Save money with an SCO concert subscription and get a free concert, £5 CD voucher and many other benefits.
Wolfgang Amadeus Mozart (1756-1791)
Symphony No 41 in C major, K551, Jupiter (1788)
C major is Mozart’s Olympian key, nowhere more so than in the last and most dazzling of his symphonies, K551, traditionally known as the Jupiter. Though the title was not Mozart’s – the astute Johann Salomon, Haydn’s London impresario, is said to have thought of it – it is thoroughly in keeping with a work which progresses from a seemingly simple opening flourish to a finale which is an unsurpassed example of sustained polyphonic panache.
During the summer of 1788, when it was written, all was not well with Mozart. For financial reasons, he had moved house to the Viennese suburbs, though he could still, as he said, afford a cab into town. However, in spite of what he called "black thoughts," inspiration was running high. The superb symphonic triptych of which the Jupiter forms the completion was composed - for no obvious reason - between June and August, though some of the music was probably already in his head, along with the great C minor Adagio and Fugue for strings and two of his finest piano trios.
But if the use of conventional eighteenth-century odds and ends in the Jupiter Symphony – the first movement’s initial call to attention and the four notes which launch and propel the finale – suggest that it was written in haste, what Mozart does with these sounds anything but rushed. Everything, indeed, seems fashioned with the utmost poise, and with the most precise sense of timing. The way the first movement’s opening phrase returns, after a mere twenty bars, in counterpoint with a chirpy woodwind overlay and a glowing horn part is an example of how classical formality in this symphony becomes witty and sublime. Even the insertion, at one point in the movement, of what sounds like a merry little afterthought of a melody - it was written earlier that year for a baritone friend (the first Viennese Don Giovanni) to sing in different composer’s opera - is transformed into a stroke of genius.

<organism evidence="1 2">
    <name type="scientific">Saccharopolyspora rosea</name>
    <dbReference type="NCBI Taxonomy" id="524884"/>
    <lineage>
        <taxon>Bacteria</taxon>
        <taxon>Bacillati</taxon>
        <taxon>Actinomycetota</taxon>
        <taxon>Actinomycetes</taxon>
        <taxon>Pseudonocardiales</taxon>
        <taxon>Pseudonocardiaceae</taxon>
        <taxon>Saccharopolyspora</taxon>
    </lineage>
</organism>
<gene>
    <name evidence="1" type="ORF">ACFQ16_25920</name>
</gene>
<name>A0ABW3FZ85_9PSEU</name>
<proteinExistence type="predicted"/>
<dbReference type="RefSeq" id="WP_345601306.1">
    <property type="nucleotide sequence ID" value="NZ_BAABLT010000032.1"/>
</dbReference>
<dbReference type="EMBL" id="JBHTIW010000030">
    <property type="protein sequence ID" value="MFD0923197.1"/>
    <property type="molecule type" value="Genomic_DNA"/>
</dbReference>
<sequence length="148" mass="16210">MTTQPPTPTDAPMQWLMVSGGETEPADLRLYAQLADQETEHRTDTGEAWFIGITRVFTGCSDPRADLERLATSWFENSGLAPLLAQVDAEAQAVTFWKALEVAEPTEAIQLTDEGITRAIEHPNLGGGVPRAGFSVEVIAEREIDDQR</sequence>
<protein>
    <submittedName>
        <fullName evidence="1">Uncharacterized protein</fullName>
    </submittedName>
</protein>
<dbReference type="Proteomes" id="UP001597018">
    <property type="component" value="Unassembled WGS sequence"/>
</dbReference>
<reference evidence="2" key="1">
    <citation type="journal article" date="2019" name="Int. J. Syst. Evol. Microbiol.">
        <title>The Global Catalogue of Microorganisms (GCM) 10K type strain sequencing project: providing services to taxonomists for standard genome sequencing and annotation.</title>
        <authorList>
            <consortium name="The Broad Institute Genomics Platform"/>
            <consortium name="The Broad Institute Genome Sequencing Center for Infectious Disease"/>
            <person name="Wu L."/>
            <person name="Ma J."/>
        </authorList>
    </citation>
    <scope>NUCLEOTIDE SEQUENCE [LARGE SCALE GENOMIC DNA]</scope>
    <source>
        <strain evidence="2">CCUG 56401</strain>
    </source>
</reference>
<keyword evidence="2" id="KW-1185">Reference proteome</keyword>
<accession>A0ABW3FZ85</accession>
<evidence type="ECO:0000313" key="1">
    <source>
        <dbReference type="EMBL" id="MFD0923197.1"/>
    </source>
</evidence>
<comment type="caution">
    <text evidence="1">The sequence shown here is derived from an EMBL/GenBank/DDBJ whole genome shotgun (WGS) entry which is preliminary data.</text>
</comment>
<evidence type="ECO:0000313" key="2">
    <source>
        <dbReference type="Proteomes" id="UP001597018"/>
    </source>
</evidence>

The nocturnal slow movement, with its atmospherically muted strings, exquisite wind parts, and moods gradually less calm than they seem to begin with, maintains the inspiration. Even the silky opening theme proves subject to disruption. The idiosyncratic minuet, too, has something unstable about its stomping dance-beat, puncturing the suavity of the violin line. The central trio section is notable for its preliminary use of the four-note motif which will serve as the finale's launching-pad. But it is in the finale itself - a contrapuntal juggling act in which more and more balls are tossed into the air and effortlessly spun - that the symphony conspicuously reaches its exhilaratingly relentless apotheosis.
© Conrad Wilson